Amoebic and fungal kerititis are rarely rapidly progressive and may be exacerbated by bacterial superinfection. Specific investigations and treatment regimens, involving a much more prolonged sterilisation phase, are required for both and lie outside the scope of this review. However, unless there is clear clinical evidence (or a Gram stain) suggesting non-bacteriid infection, it is appropriate to commence treatment with intensive broad spectrum antiibiotics for a defined initial period. 

Initial Review 

Early review at two days is to detect rapidly progressive cases and assess the culture results. Daily review can be confusing as the inflammatory reaction may be enhanced by endotoxin release within the first 48 hours. 

However definite progression at this stage (increased stromal thinning or a clear expansion of the ulcer) is unusual, and implies that patients are either insensitive to, or not complying with, antimicrobial therapy. 

This rapid early progression can be treated by admitting patients to ensure compliance and reviewing the microbiology results. Unless these indicate resistance to the primary therapy, with a change to a more appropriate antibiotic, then continue initial broad spectrum antibiotic therapy until two days of hourly treatment day and night have been followed by a further three days of hourly treatment during the day. Further progression after this point is then an indication for specialist referral. 

Threatened or actual perforation indicate urgent referral as emergency penetrating keritoplasties in these circumstances carry a poor prognosis for vision, are difficult to perform well, and can often be avoided even after a perforation. 

Interpretation of Culture 

Whilst cultures should be incubated for a minimum of 14 days before being reported as culture negative, growth of most pathogens can be expected ifter 48 hours.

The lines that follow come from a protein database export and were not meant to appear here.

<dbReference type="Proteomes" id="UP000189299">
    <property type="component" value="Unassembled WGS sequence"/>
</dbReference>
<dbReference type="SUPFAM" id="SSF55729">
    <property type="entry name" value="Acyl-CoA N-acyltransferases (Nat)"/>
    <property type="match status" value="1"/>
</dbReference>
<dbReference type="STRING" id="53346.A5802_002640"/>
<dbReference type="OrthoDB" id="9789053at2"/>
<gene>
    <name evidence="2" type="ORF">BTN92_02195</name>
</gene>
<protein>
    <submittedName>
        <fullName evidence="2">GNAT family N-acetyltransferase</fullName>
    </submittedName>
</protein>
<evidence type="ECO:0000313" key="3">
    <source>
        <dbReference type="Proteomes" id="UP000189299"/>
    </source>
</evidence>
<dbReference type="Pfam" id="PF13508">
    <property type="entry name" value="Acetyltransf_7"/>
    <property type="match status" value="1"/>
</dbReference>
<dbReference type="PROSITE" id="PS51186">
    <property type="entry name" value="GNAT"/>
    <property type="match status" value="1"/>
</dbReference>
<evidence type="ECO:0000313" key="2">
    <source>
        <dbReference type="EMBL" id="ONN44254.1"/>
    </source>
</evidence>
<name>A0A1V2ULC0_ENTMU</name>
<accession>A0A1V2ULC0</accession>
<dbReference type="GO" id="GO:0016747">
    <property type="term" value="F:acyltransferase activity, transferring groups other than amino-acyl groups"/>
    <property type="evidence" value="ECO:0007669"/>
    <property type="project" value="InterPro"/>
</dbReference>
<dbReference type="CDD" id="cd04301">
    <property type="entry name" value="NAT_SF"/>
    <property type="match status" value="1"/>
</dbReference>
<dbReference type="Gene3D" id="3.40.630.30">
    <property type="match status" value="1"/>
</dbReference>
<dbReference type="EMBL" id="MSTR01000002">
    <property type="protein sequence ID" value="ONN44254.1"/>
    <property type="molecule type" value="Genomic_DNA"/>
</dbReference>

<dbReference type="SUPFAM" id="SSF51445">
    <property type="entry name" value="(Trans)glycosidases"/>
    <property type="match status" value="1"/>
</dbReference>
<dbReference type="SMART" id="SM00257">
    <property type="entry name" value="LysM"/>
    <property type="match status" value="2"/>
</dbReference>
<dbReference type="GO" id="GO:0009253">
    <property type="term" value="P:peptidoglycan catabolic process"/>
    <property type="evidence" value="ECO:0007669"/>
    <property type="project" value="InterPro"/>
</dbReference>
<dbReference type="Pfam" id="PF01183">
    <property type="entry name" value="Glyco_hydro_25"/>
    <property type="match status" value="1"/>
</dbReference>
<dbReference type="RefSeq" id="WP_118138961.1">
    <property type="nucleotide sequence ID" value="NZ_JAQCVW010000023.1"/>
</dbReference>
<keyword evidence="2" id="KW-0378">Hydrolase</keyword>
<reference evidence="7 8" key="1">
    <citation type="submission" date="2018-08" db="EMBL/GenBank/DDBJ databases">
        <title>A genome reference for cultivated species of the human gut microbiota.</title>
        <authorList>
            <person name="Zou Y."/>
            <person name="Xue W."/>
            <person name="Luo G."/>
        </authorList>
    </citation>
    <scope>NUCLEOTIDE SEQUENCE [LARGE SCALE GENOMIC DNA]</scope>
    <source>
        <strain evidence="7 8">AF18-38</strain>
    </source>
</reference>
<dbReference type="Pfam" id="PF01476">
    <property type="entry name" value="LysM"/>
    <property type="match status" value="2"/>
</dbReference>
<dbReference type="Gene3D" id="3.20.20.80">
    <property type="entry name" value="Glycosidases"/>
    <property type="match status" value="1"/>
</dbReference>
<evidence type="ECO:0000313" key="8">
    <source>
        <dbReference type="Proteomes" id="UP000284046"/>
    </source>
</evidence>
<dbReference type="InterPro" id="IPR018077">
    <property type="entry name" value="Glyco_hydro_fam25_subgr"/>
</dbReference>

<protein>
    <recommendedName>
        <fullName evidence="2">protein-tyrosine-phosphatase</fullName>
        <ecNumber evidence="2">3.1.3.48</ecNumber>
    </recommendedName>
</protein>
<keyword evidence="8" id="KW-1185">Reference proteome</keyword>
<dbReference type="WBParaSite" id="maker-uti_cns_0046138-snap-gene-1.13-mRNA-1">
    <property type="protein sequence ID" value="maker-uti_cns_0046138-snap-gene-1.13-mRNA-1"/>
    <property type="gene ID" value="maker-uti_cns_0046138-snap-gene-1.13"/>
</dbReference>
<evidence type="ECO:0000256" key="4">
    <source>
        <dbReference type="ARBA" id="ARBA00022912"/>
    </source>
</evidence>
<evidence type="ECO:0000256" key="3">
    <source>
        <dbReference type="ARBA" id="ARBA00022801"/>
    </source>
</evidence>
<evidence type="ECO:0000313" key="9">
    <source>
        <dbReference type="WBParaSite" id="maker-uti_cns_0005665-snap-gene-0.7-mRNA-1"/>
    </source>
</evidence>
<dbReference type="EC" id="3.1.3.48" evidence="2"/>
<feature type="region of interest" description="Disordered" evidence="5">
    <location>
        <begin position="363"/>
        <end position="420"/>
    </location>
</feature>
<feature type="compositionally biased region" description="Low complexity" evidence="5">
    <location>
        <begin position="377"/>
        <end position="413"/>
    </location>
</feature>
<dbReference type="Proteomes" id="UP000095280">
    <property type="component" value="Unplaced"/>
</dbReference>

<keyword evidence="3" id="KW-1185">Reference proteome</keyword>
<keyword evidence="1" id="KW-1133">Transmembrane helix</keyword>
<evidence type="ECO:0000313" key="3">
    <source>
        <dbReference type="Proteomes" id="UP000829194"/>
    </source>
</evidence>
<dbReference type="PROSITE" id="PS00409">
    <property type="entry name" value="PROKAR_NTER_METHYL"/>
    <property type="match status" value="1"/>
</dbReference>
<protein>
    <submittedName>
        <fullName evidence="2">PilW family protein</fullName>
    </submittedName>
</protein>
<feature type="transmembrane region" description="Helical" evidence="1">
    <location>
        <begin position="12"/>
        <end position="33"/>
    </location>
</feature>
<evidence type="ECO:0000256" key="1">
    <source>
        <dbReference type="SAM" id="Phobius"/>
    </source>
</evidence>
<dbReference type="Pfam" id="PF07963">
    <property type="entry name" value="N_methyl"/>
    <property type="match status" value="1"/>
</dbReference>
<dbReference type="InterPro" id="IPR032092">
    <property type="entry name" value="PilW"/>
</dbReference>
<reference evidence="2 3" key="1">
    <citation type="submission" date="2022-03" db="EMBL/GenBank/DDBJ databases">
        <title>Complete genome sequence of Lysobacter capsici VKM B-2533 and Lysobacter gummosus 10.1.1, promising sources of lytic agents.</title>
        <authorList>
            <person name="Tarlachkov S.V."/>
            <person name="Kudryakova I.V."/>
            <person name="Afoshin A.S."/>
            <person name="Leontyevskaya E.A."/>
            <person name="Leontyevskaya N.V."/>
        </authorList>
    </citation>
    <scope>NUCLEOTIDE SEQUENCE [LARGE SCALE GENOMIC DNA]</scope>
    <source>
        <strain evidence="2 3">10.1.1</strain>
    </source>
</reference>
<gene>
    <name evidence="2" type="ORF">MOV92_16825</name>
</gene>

Sensitivity Testing 

If clinical progress is satisfactory, there is no indication for altering antibiotic therapy. But sensitivity testing can be invaluable in guiding the choice of a more appropriate antibiotic where bacterial keratitis is progressive. 

Review at one week is necessary to determine whether the disease is progressive or resolving. Clear evidence of poor compliance or, in culture positive cases, resistance to the initial antibiotic choice are indications for re-entering the sterilization phase using appropriate specific therapy. Deteriorating or static cases should be referred, whereas cases in which resolution is partial but incomplete may safely enter a second phase of treatment directed at encouraging healing. 

Healing Phase 

Healing is commonly retarded by persisting inflammation, treatment toxicity or untreated underlying ocular surface disease. Antibiotic treatment should be reduced to prophylactic levels at this stage to avoid toxicity and unpreserved medication used where possible. 

Ocular surface disorders (ie dry eyes, exposure, entropion and blepharitis) must be treated. Complete resolution of anterior chamber and comeal inflammatory signs is normal in microbial keratitis without steroid treatment. However, topical steroids may speed re-epithelisation and resolution of the inflammatory response although their use will enhance fungal or herpetic infection and may increase the risk of perforation by inhibiting wound healing. In corneal graft recipients, without evidence of fungal infection, steroid therapy should be introduced at the outset to protect against a rejection episode. 

At review after one week of the healing phase (ie week 3 after presentation), referral may be indicated as indolent ulceration may be due to unusual organisms, usually of low virulence, with continued disease progression, 

If slow healing is occurring patients can continue with the healing phase regimen until resolution is complete.

JKG Dart FRCOphth 


1. Allan DS, Kart JKG (1995). Strategies for the management of microbial keratitis. Br J Ophthalmol 1995; 79; 777-86. 

2. O'Brien TP. Maguire MG, Fink NE, Alfonso E, McDonnell P (1995). Efficacy of ofloxacin vs cefazolin and tobramycin in the therapy for bacterial keratitis. Report from the Bacterial Keratitis Study research Group. Arch-Ophthalmol 1995; 113; 1257-65. 

3. Hyndiuk RA, Eiferman RA, Caldwell DR, Rosenwasser GO, Santos CI, Katz HR, Badrinath SS, Reddy MK, Adenis JP, Klauss V. Comparison of ciprofloxacin ophthalmic solution 0.3% to fortified tobramycin-cefazolin in treating bacterial corneal ulcers. Ciprofloxacin Bacterial keratitis Study Group. Ophthalmology 1996; 103; 1854-62. 

4. The Ofloxacin Study Group (1997). Ofloxacin monotherapy for the primary treatment of microbial keratitis: a double-masked randomised controlled trial with conventional dual therapy. Ophthalmology 1997; in press.